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Robin Pring

During a trailblazing career, working for iconic businesses including; IBM, Tesco, BT and Yahoo! Robin Pring has always recognised the power of the brand. But as she explains, product awareness, delivered through expensive ads and catchy mottos is one thing…what really matters is what the brand means to the people behind it. Jason Spiller interviews HEINEKEN’s UK HR Director.


















Robin, tell us about your early career and what it was that made you decide on a HR career?  

I pretty much knew at the age of 15 that I wanted to pursue a career in HR and work in an area that required an understanding of how people work, and this encouraged me to study Psychology at University. I then applied to IBM as a graduate and joined as their first female HR graduate at their Research & Development site in Winchester. As I progressed through IBM, they sponsored me to do my CIPD and Masters Degree in HR. I then joined Tesco for a couple of years and had a great time, got some real commercial experience and was a Deputy Store Manager at the same time. It was the part of my career where I became what I call “streetwise”. Then came an offer to go back into technology, and I joined a financial software company called CODA which was subsequently acquired by a Dutch company called Baan. I spent a lot of work time on the road, helping to grow the business around the globe and sharpening my operational skills as an international HR professional. It was a really great time in my life, hugely challenging but rewarding too. I had to grow up fast at a pretty young age.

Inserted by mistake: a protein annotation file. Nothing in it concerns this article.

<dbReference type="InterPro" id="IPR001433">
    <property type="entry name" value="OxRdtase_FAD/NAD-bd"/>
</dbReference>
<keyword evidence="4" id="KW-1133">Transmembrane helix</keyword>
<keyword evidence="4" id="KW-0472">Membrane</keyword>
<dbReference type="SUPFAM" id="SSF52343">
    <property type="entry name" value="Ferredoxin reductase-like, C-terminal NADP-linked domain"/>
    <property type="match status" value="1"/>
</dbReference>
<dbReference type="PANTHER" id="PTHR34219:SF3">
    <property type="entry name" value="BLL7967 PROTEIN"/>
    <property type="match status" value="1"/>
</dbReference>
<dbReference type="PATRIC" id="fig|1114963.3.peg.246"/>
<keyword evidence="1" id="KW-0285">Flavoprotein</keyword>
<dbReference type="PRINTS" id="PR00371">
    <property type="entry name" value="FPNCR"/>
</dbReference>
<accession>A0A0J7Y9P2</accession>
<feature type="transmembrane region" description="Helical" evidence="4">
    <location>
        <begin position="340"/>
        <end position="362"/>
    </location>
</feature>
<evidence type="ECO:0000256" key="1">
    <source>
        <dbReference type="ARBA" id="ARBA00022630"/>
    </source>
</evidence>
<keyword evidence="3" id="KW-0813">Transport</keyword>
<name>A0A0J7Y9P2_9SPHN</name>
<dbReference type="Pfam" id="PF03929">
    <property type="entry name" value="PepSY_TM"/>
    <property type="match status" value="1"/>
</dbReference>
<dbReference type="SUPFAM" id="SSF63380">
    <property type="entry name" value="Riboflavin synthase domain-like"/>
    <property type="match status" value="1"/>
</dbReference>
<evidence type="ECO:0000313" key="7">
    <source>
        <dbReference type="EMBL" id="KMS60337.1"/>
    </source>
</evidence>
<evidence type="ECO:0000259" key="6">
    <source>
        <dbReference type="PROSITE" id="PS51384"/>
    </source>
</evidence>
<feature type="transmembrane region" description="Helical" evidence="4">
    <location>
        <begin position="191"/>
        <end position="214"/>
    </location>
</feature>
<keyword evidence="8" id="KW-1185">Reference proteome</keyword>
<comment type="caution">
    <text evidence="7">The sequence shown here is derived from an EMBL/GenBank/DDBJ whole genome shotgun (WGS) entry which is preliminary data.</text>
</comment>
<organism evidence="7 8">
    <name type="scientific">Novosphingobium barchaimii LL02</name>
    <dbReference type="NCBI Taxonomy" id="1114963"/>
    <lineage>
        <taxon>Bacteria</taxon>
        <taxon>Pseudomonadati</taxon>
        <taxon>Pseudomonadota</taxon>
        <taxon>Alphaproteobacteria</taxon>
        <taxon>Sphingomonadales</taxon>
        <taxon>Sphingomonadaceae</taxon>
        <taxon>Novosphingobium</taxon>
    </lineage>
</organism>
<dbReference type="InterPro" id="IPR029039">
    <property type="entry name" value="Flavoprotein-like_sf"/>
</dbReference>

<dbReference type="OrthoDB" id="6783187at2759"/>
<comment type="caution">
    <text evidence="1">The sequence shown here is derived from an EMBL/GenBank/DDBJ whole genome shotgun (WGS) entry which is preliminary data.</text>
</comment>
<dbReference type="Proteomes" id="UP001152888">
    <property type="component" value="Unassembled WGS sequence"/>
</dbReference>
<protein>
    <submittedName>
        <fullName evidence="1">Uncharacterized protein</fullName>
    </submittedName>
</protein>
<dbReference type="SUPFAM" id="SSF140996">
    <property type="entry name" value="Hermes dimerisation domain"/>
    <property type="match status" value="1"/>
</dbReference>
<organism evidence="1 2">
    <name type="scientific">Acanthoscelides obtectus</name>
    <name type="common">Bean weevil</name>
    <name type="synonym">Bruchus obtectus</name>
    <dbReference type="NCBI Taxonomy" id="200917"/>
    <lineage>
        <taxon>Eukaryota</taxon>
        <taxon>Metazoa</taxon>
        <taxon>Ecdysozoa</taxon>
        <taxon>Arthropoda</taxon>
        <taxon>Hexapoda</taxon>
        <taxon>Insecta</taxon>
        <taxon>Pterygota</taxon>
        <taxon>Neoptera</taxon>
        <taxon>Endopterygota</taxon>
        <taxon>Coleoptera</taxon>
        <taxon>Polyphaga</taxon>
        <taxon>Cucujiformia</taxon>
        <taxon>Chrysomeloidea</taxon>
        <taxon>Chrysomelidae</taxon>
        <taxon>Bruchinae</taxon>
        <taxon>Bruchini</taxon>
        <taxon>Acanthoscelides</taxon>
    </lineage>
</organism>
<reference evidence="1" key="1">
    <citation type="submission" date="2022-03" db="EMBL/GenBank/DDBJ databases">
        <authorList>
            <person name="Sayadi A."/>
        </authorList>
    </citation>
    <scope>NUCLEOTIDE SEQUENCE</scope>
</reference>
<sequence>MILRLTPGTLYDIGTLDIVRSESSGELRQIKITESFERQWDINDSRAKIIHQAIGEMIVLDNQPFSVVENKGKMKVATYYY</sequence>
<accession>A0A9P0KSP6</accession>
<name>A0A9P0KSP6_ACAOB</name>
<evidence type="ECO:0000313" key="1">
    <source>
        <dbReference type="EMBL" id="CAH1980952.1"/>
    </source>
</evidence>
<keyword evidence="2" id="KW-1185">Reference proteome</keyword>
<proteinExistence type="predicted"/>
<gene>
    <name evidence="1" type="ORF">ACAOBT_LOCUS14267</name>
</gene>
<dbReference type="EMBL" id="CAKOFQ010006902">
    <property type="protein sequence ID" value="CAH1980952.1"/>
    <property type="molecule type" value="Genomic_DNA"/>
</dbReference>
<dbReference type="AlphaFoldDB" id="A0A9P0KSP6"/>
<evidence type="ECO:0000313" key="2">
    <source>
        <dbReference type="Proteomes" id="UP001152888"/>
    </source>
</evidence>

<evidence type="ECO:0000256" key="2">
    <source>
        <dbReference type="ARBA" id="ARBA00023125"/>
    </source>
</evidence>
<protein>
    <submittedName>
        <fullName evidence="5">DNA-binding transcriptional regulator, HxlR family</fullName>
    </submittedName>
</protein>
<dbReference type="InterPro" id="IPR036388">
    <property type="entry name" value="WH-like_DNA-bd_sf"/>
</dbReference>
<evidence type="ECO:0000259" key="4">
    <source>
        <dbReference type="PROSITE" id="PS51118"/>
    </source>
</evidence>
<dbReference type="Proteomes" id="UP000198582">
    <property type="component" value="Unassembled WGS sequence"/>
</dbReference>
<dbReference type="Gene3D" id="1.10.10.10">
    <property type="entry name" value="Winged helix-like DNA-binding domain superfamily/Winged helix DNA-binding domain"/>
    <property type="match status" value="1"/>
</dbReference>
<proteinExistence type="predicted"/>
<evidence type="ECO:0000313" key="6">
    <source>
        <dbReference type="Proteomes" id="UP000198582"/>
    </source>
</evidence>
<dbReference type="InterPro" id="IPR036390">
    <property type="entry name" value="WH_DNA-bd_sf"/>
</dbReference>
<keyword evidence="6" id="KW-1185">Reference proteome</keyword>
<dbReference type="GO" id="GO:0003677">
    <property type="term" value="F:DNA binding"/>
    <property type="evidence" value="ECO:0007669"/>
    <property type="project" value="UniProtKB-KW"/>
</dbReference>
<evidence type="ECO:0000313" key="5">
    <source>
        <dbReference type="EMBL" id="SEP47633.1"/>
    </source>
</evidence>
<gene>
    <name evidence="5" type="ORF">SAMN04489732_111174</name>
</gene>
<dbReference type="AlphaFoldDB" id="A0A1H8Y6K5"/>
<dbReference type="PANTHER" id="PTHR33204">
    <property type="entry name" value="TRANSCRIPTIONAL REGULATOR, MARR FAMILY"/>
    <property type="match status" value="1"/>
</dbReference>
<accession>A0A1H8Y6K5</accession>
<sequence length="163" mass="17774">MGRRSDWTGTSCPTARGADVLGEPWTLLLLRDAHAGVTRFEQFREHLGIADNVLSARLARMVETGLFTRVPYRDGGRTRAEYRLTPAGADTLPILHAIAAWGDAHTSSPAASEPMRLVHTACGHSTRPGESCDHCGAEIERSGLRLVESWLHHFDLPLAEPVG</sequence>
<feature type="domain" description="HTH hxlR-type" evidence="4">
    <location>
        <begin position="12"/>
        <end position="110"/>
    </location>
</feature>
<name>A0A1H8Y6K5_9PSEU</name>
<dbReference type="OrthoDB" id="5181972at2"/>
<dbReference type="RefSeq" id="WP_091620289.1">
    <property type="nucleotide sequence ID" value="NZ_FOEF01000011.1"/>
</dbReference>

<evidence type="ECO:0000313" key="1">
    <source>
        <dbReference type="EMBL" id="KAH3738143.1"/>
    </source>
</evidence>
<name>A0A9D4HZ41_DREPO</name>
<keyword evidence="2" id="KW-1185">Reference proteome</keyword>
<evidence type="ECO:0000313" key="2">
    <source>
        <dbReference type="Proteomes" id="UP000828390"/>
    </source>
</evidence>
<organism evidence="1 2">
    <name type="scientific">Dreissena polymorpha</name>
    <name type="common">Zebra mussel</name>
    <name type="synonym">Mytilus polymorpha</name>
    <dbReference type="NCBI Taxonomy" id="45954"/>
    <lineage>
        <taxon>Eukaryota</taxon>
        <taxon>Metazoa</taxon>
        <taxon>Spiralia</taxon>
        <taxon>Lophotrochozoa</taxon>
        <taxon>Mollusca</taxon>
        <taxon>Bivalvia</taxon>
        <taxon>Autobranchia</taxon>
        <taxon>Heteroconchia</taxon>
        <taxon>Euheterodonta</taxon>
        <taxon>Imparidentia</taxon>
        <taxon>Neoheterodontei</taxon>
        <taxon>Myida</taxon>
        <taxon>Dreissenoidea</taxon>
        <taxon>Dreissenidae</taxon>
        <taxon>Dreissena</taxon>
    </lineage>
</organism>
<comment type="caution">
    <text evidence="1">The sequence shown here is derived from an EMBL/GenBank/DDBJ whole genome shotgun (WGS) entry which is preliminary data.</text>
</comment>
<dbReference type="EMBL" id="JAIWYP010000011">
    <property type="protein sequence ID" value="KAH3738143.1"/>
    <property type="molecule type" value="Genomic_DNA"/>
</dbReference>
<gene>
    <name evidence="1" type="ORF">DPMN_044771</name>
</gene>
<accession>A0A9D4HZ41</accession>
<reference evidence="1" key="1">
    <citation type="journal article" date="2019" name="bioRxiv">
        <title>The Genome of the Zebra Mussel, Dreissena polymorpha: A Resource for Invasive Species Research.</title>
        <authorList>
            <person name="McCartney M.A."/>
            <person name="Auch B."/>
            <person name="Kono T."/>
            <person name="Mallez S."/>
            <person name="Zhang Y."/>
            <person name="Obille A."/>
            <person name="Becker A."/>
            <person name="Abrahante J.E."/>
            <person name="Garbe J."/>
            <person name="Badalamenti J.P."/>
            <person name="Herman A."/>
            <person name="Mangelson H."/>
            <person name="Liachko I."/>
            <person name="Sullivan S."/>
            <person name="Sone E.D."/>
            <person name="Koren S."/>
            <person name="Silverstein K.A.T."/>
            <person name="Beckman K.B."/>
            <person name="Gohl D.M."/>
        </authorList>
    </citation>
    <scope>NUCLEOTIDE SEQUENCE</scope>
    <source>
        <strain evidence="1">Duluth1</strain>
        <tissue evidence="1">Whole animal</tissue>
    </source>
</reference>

Then I was headhunted by Yahoo! at a time when the dot com industry was in its boom time. It was a chance to join an already iconic and pioneering brand, and it was too good an opportunity to miss. I built Yahoo! Europe’s people strategy from scratch, really working my socks off through those years of massive growth. Of course, the bubble eventually burst, presenting the opposite challenge, where we went from motivating millionaires (on paper through stock options), we had people retiring at 27, to downsizing and putting a business into turnaround mode.

It takes bottle to get right into the heart of the business, this must have been a steep learning curve.  

Yes, but what I’ve always believed about HR is, it has to lead with its chin, from the front, shaping a business and supporting growth with sound and sustainable people strategies. At Yahoo! we committed to delivering HR practices and platforms that clearly differentiated us from everyone else; and could be applied consistently across Europe. The challenge for Yahoo! at the time was trying to drive global practices and expansion from a headquarters in the US to markets at different stages in their evolution. In a turnaround mode you need to balance the need for significant structural change and cost control, whilst maintaining people engagement, morale and fundamental business performance.

It’s hard enough dealing with one group of people in one country, but what about when you are trying to coordinate programmes in multiple countries?